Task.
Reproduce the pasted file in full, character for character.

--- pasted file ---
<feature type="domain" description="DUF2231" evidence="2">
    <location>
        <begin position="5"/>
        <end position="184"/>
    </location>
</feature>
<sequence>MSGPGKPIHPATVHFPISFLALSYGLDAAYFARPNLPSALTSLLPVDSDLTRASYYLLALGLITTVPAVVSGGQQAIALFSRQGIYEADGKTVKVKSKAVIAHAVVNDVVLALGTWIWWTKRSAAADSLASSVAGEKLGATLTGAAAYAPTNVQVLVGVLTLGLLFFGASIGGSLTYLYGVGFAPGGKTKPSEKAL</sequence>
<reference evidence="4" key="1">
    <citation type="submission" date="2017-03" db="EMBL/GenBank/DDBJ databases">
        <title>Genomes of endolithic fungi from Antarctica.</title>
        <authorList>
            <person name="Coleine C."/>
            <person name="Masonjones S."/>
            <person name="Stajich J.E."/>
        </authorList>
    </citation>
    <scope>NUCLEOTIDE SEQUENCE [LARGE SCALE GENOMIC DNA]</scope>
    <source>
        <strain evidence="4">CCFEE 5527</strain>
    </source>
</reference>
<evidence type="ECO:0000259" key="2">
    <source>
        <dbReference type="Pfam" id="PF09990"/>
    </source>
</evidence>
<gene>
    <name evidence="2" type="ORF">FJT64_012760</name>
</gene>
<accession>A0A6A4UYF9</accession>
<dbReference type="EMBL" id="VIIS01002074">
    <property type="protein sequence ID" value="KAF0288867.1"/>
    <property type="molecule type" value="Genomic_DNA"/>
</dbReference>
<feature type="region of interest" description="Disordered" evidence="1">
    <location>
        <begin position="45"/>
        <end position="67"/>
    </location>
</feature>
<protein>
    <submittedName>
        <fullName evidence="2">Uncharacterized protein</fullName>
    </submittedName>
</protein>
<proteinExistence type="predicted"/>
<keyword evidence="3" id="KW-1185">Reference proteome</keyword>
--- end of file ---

<feature type="domain" description="DUF2231" evidence="2">
    <location>
        <begin position="5"/>
        <end position="184"/>
    </location>
</feature>
<sequence>MSGPGKPIHPATVHFPISFLALSYGLDAAYFARPNLPSALTSLLPVDSDLTRASYYLLALGLITTVPAVVSGGQQAIALFSRQGIYEADGKTVKVKSKAVIAHAVVNDVVLALGTWIWWTKRSAAADSLASSVAGEKLGATLTGAAAYAPTNVQVLVGVLTLGLLFFGASIGGSLTYLYGVGFAPGGKTKPSEKAL</sequence>
<reference evidence="4" key="1">
    <citation type="submission" date="2017-03" db="EMBL/GenBank/DDBJ databases">
        <title>Genomes of endolithic fungi from Antarctica.</title>
        <authorList>
            <person name="Coleine C."/>
            <person name="Masonjones S."/>
            <person name="Stajich J.E."/>
        </authorList>
    </citation>
    <scope>NUCLEOTIDE SEQUENCE [LARGE SCALE GENOMIC DNA]</scope>
    <source>
        <strain evidence="4">CCFEE 5527</strain>
    </source>
</reference>
<evidence type="ECO:0000259" key="2">
    <source>
        <dbReference type="Pfam" id="PF09990"/>
    </source>
</evidence>
<gene>
    <name evidence="2" type="ORF">FJT64_012760</name>
</gene>
<accession>A0A6A4UYF9</accession>
<dbReference type="EMBL" id="VIIS01002074">
    <property type="protein sequence ID" value="KAF0288867.1"/>
    <property type="molecule type" value="Genomic_DNA"/>
</dbReference>
<feature type="region of interest" description="Disordered" evidence="1">
    <location>
        <begin position="45"/>
        <end position="67"/>
    </location>
</feature>
<protein>
    <submittedName>
        <fullName evidence="2">Uncharacterized protein</fullName>
    </submittedName>
</protein>
<proteinExistence type="predicted"/>
<keyword evidence="3" id="KW-1185">Reference proteome</keyword>